A Mindset for Learning

I first read Carol Dweck’s Mindset: The New Psychology of Success (Ballantine Books, 2006) four years ago, but had heard of her work before that. (Watch Dweck’s TED Talk here.) The book resonated with me on many levels, including how it could help my son, who had recently injured his knee and could no longer pursue his dream of being a firefighter. The implications for the classroom were obvious, especially for older students.

But I work with younger students. How to frame this idea for them? I had no idea, and really no time to think about it. Fortunately, there are superwomen like Kristi Mraz and Christine Hertz in the world who make time for these important questions. In their must-read new book, A Mindset for Learning: Teaching Traits of Joyful, Independent Growth (Heinemann, 2015), they break down the elements of a growth mindset into five essential components, or stances. These are empathy, flexibility, persistence, resilience, and optimism. Kristi and Christine explain in detail how these habits of mind can help students see themselves as “ever-evolving and powerful agents of change, both for themselves and for their world.” 


Kristi and Christine also provide a step-by-step routine to introduce the stances using guided inquiry of a shared text. An appendix lists two dozen picture books that celebrate a growth mindset as a starting point for this inquiry. Once the stances have been introduced, Christine and Kristi provide strategies for fostering these habits and helping children use them as problem-solving tools. These include self-talk, storytelling, goal setting, and conferring, among others.

The research base for this work is included in every chapter, and there is an extensive list of works cited and books for further reading. Charts, forms, and examples of student work help busy teachers envision how they can integrate “a mindset for learning” into their classrooms. It’s important to note that this book isn’t “one more thing” to add to an already bursting curriculum. Creating a classroom that supports “an energized and engaged learning community” is the bedrock on which our students’ learning rests.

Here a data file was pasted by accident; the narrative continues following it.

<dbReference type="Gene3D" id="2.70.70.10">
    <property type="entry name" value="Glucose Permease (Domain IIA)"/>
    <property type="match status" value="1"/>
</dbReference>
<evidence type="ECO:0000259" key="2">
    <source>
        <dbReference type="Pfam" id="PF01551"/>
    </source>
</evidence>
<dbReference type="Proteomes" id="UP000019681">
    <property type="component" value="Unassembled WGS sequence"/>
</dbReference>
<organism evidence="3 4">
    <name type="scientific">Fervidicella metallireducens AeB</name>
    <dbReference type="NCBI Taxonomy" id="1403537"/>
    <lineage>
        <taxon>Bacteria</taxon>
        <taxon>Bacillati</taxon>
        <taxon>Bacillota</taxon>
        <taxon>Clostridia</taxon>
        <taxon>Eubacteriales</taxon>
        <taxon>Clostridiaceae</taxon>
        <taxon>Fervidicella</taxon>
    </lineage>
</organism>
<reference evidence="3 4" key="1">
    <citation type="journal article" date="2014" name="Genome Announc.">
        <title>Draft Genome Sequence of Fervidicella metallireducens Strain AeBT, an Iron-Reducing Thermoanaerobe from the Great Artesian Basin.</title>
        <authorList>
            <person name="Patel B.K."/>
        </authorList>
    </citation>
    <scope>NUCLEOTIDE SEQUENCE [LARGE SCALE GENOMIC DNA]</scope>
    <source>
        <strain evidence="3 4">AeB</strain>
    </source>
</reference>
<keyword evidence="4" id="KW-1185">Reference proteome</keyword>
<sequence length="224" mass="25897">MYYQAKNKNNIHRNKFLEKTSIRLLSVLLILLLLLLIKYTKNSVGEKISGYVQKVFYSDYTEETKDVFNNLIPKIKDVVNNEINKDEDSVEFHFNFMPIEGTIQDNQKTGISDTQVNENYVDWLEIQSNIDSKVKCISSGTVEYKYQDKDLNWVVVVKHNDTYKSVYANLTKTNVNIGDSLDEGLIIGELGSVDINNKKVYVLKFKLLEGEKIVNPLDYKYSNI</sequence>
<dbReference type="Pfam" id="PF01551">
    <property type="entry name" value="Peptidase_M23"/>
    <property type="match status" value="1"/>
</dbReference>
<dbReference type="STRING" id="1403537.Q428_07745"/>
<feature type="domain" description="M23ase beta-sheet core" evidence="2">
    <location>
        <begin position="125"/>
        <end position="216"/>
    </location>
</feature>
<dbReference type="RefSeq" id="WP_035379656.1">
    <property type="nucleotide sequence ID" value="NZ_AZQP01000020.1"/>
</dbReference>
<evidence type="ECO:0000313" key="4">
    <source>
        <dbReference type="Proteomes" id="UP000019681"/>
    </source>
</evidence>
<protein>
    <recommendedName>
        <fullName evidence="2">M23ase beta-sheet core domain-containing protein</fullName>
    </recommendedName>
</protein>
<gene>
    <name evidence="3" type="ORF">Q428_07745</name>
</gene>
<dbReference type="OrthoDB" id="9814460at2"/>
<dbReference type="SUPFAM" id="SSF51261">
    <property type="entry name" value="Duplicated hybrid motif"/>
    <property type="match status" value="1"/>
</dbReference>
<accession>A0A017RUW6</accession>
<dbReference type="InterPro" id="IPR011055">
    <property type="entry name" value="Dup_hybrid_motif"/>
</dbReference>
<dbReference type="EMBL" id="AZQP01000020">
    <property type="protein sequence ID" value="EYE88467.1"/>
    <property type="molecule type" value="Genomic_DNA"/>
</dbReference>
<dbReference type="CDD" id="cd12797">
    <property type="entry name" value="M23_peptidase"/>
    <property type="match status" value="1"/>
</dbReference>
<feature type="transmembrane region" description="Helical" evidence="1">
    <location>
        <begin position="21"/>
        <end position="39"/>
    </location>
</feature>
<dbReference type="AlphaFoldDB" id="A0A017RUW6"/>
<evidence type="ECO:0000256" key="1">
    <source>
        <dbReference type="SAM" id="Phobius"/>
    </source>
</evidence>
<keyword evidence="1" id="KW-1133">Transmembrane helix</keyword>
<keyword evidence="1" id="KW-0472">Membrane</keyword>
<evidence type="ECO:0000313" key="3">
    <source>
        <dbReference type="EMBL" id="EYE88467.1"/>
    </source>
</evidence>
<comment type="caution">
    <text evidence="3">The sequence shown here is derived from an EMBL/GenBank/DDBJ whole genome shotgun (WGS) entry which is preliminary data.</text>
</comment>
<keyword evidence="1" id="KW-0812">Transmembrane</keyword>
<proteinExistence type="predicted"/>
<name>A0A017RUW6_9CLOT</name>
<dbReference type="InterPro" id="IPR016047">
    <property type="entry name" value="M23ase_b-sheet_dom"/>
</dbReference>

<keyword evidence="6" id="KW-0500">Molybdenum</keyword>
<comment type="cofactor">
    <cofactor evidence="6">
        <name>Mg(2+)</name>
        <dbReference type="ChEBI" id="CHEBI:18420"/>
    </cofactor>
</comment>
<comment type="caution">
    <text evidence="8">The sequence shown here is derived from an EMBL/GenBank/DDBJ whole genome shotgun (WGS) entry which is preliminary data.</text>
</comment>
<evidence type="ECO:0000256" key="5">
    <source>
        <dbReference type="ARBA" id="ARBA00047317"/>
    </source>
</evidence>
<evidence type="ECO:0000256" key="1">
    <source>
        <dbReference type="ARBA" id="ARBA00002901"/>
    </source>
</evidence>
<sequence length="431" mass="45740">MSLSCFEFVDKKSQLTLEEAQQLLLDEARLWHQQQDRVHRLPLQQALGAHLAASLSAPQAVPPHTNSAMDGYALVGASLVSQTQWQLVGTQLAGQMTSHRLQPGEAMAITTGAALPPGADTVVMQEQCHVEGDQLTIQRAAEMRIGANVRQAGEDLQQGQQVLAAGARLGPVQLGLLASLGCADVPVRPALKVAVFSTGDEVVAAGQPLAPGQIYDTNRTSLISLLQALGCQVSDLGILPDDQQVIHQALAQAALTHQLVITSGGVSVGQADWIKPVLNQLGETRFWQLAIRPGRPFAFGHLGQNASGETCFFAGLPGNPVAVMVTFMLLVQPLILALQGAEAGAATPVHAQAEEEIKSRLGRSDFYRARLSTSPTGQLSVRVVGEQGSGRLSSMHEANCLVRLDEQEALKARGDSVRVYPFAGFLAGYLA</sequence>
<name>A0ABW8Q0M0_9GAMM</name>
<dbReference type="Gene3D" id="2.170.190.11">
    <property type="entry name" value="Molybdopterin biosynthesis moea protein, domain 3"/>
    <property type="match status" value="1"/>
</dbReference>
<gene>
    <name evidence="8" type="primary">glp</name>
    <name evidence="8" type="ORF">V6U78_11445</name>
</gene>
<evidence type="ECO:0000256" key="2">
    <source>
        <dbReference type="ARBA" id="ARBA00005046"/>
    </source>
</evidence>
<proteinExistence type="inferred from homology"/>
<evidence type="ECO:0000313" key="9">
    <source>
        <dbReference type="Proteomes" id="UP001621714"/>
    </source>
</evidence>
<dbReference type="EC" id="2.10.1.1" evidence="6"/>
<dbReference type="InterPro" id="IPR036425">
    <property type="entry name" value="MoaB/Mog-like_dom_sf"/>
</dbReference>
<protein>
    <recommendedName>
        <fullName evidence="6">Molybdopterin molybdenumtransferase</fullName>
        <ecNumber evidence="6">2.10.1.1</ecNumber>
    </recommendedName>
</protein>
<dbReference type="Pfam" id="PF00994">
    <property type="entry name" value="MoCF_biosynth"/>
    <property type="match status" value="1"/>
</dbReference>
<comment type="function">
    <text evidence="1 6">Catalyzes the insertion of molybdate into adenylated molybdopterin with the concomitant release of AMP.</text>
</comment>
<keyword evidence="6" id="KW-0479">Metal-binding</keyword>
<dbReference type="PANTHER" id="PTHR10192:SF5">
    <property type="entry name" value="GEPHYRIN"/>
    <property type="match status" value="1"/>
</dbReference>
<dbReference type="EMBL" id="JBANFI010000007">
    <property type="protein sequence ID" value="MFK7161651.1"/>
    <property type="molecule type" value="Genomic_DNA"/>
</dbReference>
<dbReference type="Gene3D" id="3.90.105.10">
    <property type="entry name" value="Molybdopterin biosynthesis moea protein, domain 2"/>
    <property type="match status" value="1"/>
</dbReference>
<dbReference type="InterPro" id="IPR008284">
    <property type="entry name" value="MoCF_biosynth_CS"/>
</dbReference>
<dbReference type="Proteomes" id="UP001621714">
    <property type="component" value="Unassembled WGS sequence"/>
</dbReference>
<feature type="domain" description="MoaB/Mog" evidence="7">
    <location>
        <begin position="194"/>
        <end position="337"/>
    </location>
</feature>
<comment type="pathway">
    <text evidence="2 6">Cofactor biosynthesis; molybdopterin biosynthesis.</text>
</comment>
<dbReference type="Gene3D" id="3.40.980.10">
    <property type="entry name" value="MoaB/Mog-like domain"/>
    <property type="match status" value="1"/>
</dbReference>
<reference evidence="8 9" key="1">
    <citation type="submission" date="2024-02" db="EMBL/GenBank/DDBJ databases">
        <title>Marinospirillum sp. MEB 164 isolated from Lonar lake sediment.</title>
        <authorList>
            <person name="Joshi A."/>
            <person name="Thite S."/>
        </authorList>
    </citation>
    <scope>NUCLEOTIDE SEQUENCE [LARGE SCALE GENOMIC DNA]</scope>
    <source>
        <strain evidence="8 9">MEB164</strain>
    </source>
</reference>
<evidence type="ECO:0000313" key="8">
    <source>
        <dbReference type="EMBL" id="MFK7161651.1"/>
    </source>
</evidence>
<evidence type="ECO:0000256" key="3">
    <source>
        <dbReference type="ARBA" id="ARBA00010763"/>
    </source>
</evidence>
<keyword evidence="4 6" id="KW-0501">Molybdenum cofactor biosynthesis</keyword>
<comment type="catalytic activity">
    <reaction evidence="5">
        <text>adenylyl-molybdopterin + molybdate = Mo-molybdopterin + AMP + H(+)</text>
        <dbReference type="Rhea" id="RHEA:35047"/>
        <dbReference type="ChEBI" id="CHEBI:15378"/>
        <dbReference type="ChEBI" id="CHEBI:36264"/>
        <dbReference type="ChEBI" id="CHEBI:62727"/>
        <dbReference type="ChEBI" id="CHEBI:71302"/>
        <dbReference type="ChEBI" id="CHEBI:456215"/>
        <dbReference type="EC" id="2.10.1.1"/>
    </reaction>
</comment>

Listen to Kristi and Chrsitine talk about A Mindset for Learning during The Educator Collaborative’s Fall 2015 Online Gathering here.

I created this bulletin board at school to promote Kristi and Christine’s wonderful book to my colleagues:


Some of the books in this photo are on Christine and Kristi’s list of books promoting a growth mindset, but others are not. I’ll be sharing my thoughts about these books and more in the next few weeks.

Thank you, Kristi and Christine, for writing this important book, and for all you do to help teachers become stronger advocates for children!

2 thoughts on “A Mindset for Learning

  1. Catherine,
    I love the display! What a great idea that I’m passing on to elementary coaches! I love that Kristi and Christine made this so “do-able” for primary teachers. Most elementary teachers are believers but this book just makes the mindset work more intentional and therefore more effective!!! ❤

    Liked by 1 person

  2. I love both Opening MInds and Choice Words by Peter Johnston for elementary teachers. Excellent. In fact I would give Opening Minds to parents of every baby! (Though maybe a re-write would be better geared to them…but I loved and love it.) Great post.


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